Project description:S1P lyase (SPL) catalyzes the irreversible degradation of sphingosine-1-phosphate (S1P), a bioactive lipid whose signaling activities regulate muscle differentiation, homeostasis, and satellite cell (SC) activation. By regulating S1P levels, SPL also controls SC recruitment and muscle regeneration, representing a potential therapeutic target for muscular dystrophy. We found that SPL is induced during myoblast differentiation. To investigate SPL's role in myogenesis at the cellular level, we generated and characterized a murine myoblast SPL-knockdown (SPL-KD) cell line lacking SPL. SPL-KD cells accumulated intracellular and extracellular S1P and failed to form myotubes under conditions that normally stimulate myogenic differentiation. Under differentiation conditions, SPL-KD cells also demonstrated delayed induction of 3 myogenic microRNAs (miRNAs), miR-1, miR-206, and miR-486. SPL-KD cells successfully differentiated when treated with an S1P1 agonist, S1P2 antagonist, and combination treatments, which also increased myogenic miRNA levels. SPL-KD cells transfected with mimics for miR-1 or miR-206 also overcame the differentiation block. Thus, we show for the first time that the S1P/SPL/S1P-receptor axis regulates the expression of a number of miRNAs, thereby contributing to myogenic differentiation.
Project description:Cholangiocarcinoma (CCA) is characterized by a uniquely aggressive behavior and lack of effective targeted therapies. After analyzing the gene expression profiles of seven paired intrahepatic CCA microarrays, a novel sphingosine kinase 1 (SPHK1)/sphingosine-1-phosphate (S1P) pathway and a novel target gene, SPHK1, were identified. We hypothesized that therapeutic targeting of this pathway can be used to kill intrahepatic cholangiocarcinoma (CCA) cells. High levels of SPHK1 protein expression, which was evaluated by immunohistochemical staining of samples from 96 patients with intrahepatic CCA, correlated with poor overall survival. The SPHK1 inhibitor SK1-I demonstrated potent antiproliferative activity in vitro and in vivo. SK1-I modulated the balance of ceramide-sphinogosine-S1P and induced CCA apoptosis. Furthermore, SK1-I combined with JTE013, an antagonist of the predominant S1P receptor S1PR2, inhibited the AKT and ERK signaling pathways in CCA cells. Our preclinical data suggest SPHK1/S1P pathway targeting may be an effective treatment option for patients with CCA.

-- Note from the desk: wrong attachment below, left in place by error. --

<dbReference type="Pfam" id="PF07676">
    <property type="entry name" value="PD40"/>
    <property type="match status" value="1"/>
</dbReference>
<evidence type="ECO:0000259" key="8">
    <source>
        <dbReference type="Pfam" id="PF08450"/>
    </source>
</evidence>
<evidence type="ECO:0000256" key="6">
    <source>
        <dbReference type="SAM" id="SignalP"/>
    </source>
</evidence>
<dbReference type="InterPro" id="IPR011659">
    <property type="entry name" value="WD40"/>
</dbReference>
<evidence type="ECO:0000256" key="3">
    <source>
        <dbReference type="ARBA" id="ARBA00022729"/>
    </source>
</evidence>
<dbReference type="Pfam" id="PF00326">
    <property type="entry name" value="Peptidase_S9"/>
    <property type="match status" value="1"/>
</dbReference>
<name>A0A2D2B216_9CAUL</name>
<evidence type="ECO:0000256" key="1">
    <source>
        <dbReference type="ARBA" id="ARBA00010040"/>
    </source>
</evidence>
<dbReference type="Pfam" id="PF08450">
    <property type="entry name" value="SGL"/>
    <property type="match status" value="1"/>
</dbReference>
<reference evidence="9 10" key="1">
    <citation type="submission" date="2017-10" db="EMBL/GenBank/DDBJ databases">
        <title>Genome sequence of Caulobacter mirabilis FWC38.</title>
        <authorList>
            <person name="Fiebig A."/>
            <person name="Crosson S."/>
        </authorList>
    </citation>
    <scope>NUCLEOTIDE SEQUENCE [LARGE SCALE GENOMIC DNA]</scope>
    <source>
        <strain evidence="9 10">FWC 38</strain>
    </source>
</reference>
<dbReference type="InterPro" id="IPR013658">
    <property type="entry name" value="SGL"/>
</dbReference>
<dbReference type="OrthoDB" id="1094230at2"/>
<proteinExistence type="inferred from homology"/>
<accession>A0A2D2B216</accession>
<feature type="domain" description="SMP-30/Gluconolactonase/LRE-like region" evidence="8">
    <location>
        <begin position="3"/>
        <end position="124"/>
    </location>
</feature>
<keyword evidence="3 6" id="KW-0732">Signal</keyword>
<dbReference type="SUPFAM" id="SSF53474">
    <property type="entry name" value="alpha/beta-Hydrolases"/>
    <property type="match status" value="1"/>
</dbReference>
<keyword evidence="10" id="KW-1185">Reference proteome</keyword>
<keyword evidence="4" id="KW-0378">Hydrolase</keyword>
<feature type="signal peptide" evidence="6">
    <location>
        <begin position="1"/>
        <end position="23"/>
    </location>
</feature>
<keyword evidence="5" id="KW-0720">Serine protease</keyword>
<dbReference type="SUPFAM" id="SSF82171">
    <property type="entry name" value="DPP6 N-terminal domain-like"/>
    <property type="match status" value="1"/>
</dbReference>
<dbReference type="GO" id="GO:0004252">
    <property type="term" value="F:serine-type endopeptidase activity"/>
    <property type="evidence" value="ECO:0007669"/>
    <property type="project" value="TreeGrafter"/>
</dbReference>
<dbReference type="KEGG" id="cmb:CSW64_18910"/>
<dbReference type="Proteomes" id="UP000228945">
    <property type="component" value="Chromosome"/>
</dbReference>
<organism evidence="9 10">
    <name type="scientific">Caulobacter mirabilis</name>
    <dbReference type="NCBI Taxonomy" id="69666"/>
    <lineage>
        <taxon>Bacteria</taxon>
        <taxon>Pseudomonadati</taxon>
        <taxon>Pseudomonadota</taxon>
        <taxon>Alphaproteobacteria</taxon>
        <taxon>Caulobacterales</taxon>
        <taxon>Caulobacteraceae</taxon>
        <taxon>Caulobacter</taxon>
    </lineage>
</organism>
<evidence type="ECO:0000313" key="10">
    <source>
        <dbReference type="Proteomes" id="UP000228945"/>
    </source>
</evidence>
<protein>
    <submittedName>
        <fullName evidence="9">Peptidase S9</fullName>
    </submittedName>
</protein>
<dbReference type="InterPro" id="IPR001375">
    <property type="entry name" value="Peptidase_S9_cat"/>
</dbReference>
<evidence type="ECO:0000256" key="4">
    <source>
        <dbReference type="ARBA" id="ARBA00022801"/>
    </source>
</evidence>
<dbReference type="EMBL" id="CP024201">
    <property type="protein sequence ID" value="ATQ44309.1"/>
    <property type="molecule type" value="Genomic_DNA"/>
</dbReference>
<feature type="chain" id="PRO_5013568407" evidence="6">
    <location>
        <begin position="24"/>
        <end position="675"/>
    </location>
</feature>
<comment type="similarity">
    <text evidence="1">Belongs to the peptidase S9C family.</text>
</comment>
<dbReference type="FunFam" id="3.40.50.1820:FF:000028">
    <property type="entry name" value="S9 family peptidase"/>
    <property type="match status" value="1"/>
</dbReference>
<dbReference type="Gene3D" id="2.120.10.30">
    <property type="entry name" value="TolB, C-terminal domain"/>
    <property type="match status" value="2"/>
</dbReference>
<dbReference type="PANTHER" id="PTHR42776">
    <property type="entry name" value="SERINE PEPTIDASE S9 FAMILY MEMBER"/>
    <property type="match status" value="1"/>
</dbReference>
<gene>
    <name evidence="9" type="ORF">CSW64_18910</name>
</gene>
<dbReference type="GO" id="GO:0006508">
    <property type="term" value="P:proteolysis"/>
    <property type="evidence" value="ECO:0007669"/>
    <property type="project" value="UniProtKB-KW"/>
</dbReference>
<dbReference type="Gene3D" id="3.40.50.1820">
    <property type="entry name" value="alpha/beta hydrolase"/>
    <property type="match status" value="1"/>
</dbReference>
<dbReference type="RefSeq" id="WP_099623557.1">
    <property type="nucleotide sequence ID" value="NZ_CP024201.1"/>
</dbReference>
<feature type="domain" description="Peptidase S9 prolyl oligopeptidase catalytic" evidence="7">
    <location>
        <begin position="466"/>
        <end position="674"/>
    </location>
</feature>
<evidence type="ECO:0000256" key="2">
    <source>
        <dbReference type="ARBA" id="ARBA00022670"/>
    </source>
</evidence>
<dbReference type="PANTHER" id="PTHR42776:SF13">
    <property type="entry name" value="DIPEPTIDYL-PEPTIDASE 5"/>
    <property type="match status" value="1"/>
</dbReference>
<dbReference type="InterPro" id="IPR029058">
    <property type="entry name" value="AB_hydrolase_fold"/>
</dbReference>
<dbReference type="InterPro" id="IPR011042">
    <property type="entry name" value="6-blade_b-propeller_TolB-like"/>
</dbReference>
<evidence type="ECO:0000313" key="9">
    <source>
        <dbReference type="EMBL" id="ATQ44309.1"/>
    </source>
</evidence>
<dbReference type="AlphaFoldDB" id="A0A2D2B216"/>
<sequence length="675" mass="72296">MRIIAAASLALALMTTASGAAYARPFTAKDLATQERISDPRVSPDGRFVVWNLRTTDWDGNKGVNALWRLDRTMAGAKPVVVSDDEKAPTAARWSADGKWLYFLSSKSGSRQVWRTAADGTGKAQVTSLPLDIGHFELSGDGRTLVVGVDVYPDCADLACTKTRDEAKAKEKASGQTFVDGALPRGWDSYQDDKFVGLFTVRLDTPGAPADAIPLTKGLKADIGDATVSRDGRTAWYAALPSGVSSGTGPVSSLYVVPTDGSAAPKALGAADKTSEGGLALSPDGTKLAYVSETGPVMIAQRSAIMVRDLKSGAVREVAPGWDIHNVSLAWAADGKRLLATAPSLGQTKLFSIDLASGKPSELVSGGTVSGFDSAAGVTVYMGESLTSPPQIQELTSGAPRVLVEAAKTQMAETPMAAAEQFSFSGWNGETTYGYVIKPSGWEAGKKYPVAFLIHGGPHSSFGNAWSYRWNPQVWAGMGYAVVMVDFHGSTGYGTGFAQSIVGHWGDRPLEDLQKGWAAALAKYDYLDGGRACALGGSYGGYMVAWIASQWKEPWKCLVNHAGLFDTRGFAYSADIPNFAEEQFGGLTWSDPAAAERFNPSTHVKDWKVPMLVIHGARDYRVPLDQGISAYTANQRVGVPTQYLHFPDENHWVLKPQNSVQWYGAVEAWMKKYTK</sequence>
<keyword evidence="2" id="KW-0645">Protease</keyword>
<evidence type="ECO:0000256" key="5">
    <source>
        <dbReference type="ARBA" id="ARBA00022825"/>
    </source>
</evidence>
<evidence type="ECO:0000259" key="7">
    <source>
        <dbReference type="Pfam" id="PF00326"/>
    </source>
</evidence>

Project description:Sphingosine-1-phosphate (S1P) is a bioactive sphingolipid that activates a family of G protein coupled-receptors (GPCRs) implicated in mammalian development, angiogenesis, immunity and tissue regeneration. S1P functions as a trophic factor for many cell types, including embryonic stem cells (ESCs). Sphingosine phosphate lyase (SPL) is an intracellular enzyme that catalyzes the irreversible degradation of S1P. We found SPL to be highly expressed in murine ESCs (mESCs). To investigate the role of SPL in mESC biology, we silenced SPL in mESCs via stable transfection with a lentiviral SPL-specific short hairpin RNA (shRNA) construct. SPL-knockdown (SPL-KD) mESCs showed a 5-fold increase in cellular S1P levels, increased proliferation rates and high expression of cell surface pluripotency markers SSEA1 and OCT4 compared to vector control cells. Compared to control mESCs, SPL-KD cells showed robust activation of STAT3 and a 10-fold increase in S1P2 expression. Inhibition of S1P2 or STAT3 reversed the proliferation and pluripotency phenotypes of SPL-KD mESCs. Further, inhibition of S1P2 attenuated, in a dose-dependent fashion, the high levels of OCT4 and STAT3 activation observed in SPL-KD mESCs. Finally, we showed that SPL-KD cells are capable of generating embryoid bodies from which muscle stem cells, called satellite cells, can be isolated. These findings demonstrate an important role for SPL in ESC homeostasis and suggest that SPL inhibition could facilitate ex vivo ESC expansion for therapeutic purposes.